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Old 05-15-2019, 05:31 AM
Manda JO is offline
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Join Date: Jul 1999
Posts: 11,247
Quote:
Originally Posted by DSeid View Post
Let me start out by pointing out how immaterial the crying discussion is.

It doesn't matter if current society considers crying something unmanly or not. What gets stereotyped as manly can change ... one generation it may be being stoic and another braggadocio ... the point is that there are stereotypes that become internalized, which in general are ones of toughness and assertiveness.
I agree. It's leading to a boring hijack.

Quote:
I do have no objection to the idea that sexist stereotypes, often internalized, are problematic.

I am pointing out that the phrase "toxic masculinity" is crap at communicating that concept and actually counterproductive. I would likewise object to labelling racist stereotyping and its myriad effects (including how they can be internalized, be implicitly held, and play out by institutional factors) as "toxic whiteness" or "toxic Blackness." Or even the phenomena of white privilege as "toxic whiteness" and Black thuggery as "toxic Blackness." They'd be crap in pretty much the same way. I'd doubt monstro would promote use of that phrase to discuss these issues because of toxic nature of the message of not getting mental health help, or because of the celebration in some cultural circles of "thug culture."

The phrase does not well communicate the problem of monstro having considered certain traits as feminine and weak (to be avoided in a "man's environment"), nor how she plays to the crying woman stereotype with females co-workers but tough cool chick who mocks women who cry with men.

What it messages to those who are not steeped in reading deeply, i.e. most myself inclusive, is that there is some subset of men that are a problem because they act excessively manly, with the traits we expect men to have if they are "manly men". Not me and certainly not a problem that women contribute to with the stereotypes they hold ...
Even if we stipulate that "toxic masculinity" is somehow inadequate, "sexist stereotypes" also doesn't cut it. The problem here is that these behaviors are rooted in people's core sense of themselves. "Stereotying" is super broad; one can stereotype engineers, Americans, cat-owners. Gender (and race) identity is more primal.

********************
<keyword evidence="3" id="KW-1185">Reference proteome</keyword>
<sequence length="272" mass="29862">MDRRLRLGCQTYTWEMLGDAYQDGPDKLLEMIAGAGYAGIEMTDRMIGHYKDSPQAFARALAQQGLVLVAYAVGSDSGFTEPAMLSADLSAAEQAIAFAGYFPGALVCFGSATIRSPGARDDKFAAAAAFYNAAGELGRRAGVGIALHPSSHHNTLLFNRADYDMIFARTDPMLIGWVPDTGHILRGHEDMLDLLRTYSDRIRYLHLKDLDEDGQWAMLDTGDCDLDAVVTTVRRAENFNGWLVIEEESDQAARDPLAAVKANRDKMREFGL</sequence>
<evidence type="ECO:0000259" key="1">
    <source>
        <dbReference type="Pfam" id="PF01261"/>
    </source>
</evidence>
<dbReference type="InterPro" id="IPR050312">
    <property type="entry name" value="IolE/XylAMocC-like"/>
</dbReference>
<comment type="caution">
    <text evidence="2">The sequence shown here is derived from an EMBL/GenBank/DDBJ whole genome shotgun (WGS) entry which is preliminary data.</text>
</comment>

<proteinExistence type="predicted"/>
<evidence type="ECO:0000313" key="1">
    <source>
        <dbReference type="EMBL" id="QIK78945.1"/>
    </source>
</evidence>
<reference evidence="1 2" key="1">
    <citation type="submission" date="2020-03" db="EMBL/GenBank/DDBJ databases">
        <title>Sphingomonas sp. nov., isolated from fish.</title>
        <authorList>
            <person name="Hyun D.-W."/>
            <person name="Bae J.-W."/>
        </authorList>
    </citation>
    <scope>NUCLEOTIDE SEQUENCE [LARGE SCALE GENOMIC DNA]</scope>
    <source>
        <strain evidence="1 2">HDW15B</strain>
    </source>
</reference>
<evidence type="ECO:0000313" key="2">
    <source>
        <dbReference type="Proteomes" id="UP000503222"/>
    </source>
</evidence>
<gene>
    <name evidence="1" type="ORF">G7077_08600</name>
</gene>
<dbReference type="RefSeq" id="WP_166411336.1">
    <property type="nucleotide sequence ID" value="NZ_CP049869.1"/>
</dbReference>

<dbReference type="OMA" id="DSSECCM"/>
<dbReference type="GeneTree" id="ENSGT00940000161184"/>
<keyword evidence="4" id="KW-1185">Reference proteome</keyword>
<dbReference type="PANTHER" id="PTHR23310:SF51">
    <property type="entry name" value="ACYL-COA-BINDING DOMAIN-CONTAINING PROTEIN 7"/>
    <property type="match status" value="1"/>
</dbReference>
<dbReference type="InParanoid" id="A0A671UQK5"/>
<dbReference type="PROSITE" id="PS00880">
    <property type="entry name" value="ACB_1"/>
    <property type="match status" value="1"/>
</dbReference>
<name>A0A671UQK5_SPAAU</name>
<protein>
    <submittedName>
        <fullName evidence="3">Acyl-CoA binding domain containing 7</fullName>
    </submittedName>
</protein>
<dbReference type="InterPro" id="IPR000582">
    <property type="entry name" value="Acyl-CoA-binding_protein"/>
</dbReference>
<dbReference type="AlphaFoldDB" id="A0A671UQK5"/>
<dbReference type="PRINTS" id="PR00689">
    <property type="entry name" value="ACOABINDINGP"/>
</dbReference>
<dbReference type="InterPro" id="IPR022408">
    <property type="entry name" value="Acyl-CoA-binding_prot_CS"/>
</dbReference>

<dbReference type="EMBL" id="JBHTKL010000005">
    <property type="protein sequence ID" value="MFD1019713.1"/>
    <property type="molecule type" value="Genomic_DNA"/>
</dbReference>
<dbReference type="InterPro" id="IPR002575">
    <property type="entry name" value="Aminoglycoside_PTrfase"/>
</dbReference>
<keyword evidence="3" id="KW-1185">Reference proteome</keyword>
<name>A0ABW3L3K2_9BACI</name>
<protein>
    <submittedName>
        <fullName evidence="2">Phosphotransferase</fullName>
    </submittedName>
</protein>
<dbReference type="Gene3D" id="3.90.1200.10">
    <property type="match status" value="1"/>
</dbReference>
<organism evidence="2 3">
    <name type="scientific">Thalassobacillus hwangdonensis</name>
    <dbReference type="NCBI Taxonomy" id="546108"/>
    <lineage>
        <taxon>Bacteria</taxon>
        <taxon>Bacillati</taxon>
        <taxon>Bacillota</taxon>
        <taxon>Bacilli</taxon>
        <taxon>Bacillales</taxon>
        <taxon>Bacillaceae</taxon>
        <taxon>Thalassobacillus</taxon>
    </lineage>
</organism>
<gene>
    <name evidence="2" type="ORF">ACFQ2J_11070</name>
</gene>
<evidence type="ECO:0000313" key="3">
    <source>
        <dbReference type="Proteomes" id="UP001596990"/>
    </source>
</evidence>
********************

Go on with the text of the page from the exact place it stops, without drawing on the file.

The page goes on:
I'm going to shift to race again. I work in an intensive academic environment. As is pretty typical in this sort of environment, I deal with a lot of imposter syndrome and a lot of kids who worry they aren't really "smart". Some deal with this by working really, really hard. Others, however, deal with this by not working at all, and even lying about how little they work to make it sound like they do nothing at all. They seem to deal with the anxiety of potentially not living up to expectations by creating the impression that they don't try at all, and considering that, the fact that the do so well must reveal impressive inherent abilities indeed.

Now, all sorts of kids display this sort of behavior, but it's fundamentally different with the Asian kids that display this behavior. On both extremes--the hard-working and the extreme-slacking--there is more intensity to it. Furthermore, they persistently bring up their Asian-ness in relationship to their intelligence. Furthermore, in private conversations about their academics/college aspirations, this comes up all the time. Being "smart" is much more closely tied to their self-identity, and falling short of that standard is a threat to their identity. It's a fundamentally different thing than the pressure to excel non-Asian kids might feel: this is pressure not to meet the minimum standards for your self-concept. And it comes both from within and from without--and, again, both from other Asian and non-Asian kids. It's a pervasive thing.

Now, being smart isn't a bad thing. I also think we'd agree that being "Asian"--a term that encompasses half the world--doesn't indicate a genetic increase in intelligence. But the fact is that in the current construction of society, the stereotype that Asians are "smart" leads to a particular set of toxic behaviors that are counter-productive for everyone. I'm comfortable calling that "toxic Asian-ness". It's not enough to call it "internalized stereotypes".

I also think that no matter what the phase, people are going to complain because the issue is with the underlying concept. ANY discussion about how qualities associated with manliness might be negative is going to inspire defensiveness in some portion of the population. As has been pointed out, we started having this conversation centuries ago about Toxic Femininity, and were allowed to have it. But anything perceived as an attack on masculinity has to be shut down before it starts.

Last edited by Manda JO; 05-15-2019 at 05:32 AM.